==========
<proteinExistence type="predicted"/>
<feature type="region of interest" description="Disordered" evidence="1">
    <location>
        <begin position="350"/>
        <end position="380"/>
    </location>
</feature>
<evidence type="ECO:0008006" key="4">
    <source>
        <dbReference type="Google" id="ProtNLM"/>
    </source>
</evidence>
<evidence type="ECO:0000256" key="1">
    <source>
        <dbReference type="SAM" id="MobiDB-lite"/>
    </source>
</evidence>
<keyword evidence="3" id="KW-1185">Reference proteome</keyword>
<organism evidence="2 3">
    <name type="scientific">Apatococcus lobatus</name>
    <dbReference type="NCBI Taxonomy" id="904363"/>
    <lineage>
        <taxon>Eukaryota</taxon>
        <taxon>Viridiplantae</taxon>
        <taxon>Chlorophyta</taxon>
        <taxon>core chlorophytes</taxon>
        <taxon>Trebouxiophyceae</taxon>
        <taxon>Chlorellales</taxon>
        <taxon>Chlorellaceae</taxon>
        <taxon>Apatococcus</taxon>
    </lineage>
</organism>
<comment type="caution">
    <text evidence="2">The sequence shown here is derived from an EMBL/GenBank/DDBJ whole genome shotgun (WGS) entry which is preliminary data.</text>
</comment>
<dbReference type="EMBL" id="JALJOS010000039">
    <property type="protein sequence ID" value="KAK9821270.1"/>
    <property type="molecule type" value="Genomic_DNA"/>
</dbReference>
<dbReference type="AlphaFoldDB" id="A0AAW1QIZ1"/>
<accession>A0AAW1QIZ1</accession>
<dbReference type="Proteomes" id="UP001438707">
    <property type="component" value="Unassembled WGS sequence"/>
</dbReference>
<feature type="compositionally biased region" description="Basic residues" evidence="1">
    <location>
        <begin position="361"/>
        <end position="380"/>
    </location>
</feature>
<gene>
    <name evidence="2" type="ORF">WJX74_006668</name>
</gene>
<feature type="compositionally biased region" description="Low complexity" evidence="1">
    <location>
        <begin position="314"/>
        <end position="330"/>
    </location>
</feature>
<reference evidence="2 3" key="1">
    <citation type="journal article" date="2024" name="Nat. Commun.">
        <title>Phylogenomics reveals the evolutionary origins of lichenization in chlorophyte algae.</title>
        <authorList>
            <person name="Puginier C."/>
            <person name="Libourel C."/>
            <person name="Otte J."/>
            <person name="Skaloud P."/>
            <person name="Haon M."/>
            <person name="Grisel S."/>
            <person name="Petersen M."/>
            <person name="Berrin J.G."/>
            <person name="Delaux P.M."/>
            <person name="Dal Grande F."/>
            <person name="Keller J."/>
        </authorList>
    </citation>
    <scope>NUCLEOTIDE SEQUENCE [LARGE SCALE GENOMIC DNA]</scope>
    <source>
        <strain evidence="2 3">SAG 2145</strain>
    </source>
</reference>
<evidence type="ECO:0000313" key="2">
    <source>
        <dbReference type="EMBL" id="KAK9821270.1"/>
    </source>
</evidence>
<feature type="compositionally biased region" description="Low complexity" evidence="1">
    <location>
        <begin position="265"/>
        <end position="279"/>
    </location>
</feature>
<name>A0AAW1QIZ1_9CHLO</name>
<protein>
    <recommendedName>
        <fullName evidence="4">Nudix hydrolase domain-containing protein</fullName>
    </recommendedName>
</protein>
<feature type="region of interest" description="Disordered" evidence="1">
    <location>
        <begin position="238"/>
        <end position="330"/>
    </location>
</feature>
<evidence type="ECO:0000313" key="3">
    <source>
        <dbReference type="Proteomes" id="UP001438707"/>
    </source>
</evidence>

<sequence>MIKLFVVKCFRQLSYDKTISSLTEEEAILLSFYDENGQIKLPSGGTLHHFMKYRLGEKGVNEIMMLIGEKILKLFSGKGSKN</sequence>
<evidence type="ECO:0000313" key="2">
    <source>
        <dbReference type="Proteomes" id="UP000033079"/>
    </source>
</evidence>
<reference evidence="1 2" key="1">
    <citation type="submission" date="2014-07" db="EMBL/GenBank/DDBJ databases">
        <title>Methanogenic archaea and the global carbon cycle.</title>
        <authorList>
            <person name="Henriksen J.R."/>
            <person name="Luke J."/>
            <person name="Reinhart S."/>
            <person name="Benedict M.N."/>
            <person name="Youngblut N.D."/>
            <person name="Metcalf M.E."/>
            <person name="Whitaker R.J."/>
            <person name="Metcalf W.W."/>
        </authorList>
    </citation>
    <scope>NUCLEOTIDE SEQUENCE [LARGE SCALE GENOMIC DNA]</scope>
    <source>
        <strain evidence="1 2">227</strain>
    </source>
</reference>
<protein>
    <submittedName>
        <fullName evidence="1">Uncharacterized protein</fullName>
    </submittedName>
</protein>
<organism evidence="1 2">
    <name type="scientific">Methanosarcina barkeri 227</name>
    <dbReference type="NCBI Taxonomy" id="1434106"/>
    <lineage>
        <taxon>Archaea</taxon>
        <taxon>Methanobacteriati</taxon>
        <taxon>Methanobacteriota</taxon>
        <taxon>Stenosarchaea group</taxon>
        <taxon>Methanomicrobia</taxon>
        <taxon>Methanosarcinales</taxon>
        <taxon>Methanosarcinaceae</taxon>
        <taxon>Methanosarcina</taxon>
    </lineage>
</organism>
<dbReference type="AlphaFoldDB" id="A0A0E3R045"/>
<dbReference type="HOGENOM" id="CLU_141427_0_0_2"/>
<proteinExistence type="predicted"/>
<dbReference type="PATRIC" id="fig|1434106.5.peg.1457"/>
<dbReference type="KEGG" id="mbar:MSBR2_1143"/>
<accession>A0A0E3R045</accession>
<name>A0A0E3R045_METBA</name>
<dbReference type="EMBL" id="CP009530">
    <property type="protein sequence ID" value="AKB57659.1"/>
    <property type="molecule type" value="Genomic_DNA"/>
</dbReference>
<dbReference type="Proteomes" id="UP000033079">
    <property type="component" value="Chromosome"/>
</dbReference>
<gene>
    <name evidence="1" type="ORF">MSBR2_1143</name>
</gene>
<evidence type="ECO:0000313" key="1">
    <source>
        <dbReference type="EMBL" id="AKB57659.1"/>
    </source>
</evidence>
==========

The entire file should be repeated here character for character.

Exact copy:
<proteinExistence type="predicted"/>
<feature type="region of interest" description="Disordered" evidence="1">
    <location>
        <begin position="350"/>
        <end position="380"/>
    </location>
</feature>
<evidence type="ECO:0008006" key="4">
    <source>
        <dbReference type="Google" id="ProtNLM"/>
    </source>
</evidence>
<evidence type="ECO:0000256" key="1">
    <source>
        <dbReference type="SAM" id="MobiDB-lite"/>
    </source>
</evidence>
<keyword evidence="3" id="KW-1185">Reference proteome</keyword>
<organism evidence="2 3">
    <name type="scientific">Apatococcus lobatus</name>
    <dbReference type="NCBI Taxonomy" id="904363"/>
    <lineage>
        <taxon>Eukaryota</taxon>
        <taxon>Viridiplantae</taxon>
        <taxon>Chlorophyta</taxon>
        <taxon>core chlorophytes</taxon>
        <taxon>Trebouxiophyceae</taxon>
        <taxon>Chlorellales</taxon>
        <taxon>Chlorellaceae</taxon>
        <taxon>Apatococcus</taxon>
    </lineage>
</organism>
<comment type="caution">
    <text evidence="2">The sequence shown here is derived from an EMBL/GenBank/DDBJ whole genome shotgun (WGS) entry which is preliminary data.</text>
</comment>
<dbReference type="EMBL" id="JALJOS010000039">
    <property type="protein sequence ID" value="KAK9821270.1"/>
    <property type="molecule type" value="Genomic_DNA"/>
</dbReference>
<dbReference type="AlphaFoldDB" id="A0AAW1QIZ1"/>
<accession>A0AAW1QIZ1</accession>
<dbReference type="Proteomes" id="UP001438707">
    <property type="component" value="Unassembled WGS sequence"/>
</dbReference>
<feature type="compositionally biased region" description="Basic residues" evidence="1">
    <location>
        <begin position="361"/>
        <end position="380"/>
    </location>
</feature>
<gene>
    <name evidence="2" type="ORF">WJX74_006668</name>
</gene>
<feature type="compositionally biased region" description="Low complexity" evidence="1">
    <location>
        <begin position="314"/>
        <end position="330"/>
    </location>
</feature>
<reference evidence="2 3" key="1">
    <citation type="journal article" date="2024" name="Nat. Commun.">
        <title>Phylogenomics reveals the evolutionary origins of lichenization in chlorophyte algae.</title>
        <authorList>
            <person name="Puginier C."/>
            <person name="Libourel C."/>
            <person name="Otte J."/>
            <person name="Skaloud P."/>
            <person name="Haon M."/>
            <person name="Grisel S."/>
            <person name="Petersen M."/>
            <person name="Berrin J.G."/>
            <person name="Delaux P.M."/>
            <person name="Dal Grande F."/>
            <person name="Keller J."/>
        </authorList>
    </citation>
    <scope>NUCLEOTIDE SEQUENCE [LARGE SCALE GENOMIC DNA]</scope>
    <source>
        <strain evidence="2 3">SAG 2145</strain>
    </source>
</reference>
<evidence type="ECO:0000313" key="2">
    <source>
        <dbReference type="EMBL" id="KAK9821270.1"/>
    </source>
</evidence>
<feature type="compositionally biased region" description="Low complexity" evidence="1">
    <location>
        <begin position="265"/>
        <end position="279"/>
    </location>
</feature>
<name>A0AAW1QIZ1_9CHLO</name>
<protein>
    <recommendedName>
        <fullName evidence="4">Nudix hydrolase domain-containing protein</fullName>
    </recommendedName>
</protein>
<feature type="region of interest" description="Disordered" evidence="1">
    <location>
        <begin position="238"/>
        <end position="330"/>
    </location>
</feature>
<evidence type="ECO:0000313" key="3">
    <source>
        <dbReference type="Proteomes" id="UP001438707"/>
    </source>
</evidence>

<sequence>MIKLFVVKCFRQLSYDKTISSLTEEEAILLSFYDENGQIKLPSGGTLHHFMKYRLGEKGVNEIMMLIGEKILKLFSGKGSKN</sequence>
<evidence type="ECO:0000313" key="2">
    <source>
        <dbReference type="Proteomes" id="UP000033079"/>
    </source>
</evidence>
<reference evidence="1 2" key="1">
    <citation type="submission" date="2014-07" db="EMBL/GenBank/DDBJ databases">
        <title>Methanogenic archaea and the global carbon cycle.</title>
        <authorList>
            <person name="Henriksen J.R."/>
            <person name="Luke J."/>
            <person name="Reinhart S."/>
            <person name="Benedict M.N."/>
            <person name="Youngblut N.D."/>
            <person name="Metcalf M.E."/>
            <person name="Whitaker R.J."/>
            <person name="Metcalf W.W."/>
        </authorList>
    </citation>
    <scope>NUCLEOTIDE SEQUENCE [LARGE SCALE GENOMIC DNA]</scope>
    <source>
        <strain evidence="1 2">227</strain>
    </source>
</reference>
<protein>
    <submittedName>
        <fullName evidence="1">Uncharacterized protein</fullName>
    </submittedName>
</protein>
<organism evidence="1 2">
    <name type="scientific">Methanosarcina barkeri 227</name>
    <dbReference type="NCBI Taxonomy" id="1434106"/>
    <lineage>
        <taxon>Archaea</taxon>
        <taxon>Methanobacteriati</taxon>
        <taxon>Methanobacteriota</taxon>
        <taxon>Stenosarchaea group</taxon>
        <taxon>Methanomicrobia</taxon>
        <taxon>Methanosarcinales</taxon>
        <taxon>Methanosarcinaceae</taxon>
        <taxon>Methanosarcina</taxon>
    </lineage>
</organism>
<dbReference type="AlphaFoldDB" id="A0A0E3R045"/>
<dbReference type="HOGENOM" id="CLU_141427_0_0_2"/>
<proteinExistence type="predicted"/>
<dbReference type="PATRIC" id="fig|1434106.5.peg.1457"/>
<dbReference type="KEGG" id="mbar:MSBR2_1143"/>
<accession>A0A0E3R045</accession>
<name>A0A0E3R045_METBA</name>
<dbReference type="EMBL" id="CP009530">
    <property type="protein sequence ID" value="AKB57659.1"/>
    <property type="molecule type" value="Genomic_DNA"/>
</dbReference>
<dbReference type="Proteomes" id="UP000033079">
    <property type="component" value="Chromosome"/>
</dbReference>
<gene>
    <name evidence="1" type="ORF">MSBR2_1143</name>
</gene>
<evidence type="ECO:0000313" key="1">
    <source>
        <dbReference type="EMBL" id="AKB57659.1"/>
    </source>
</evidence>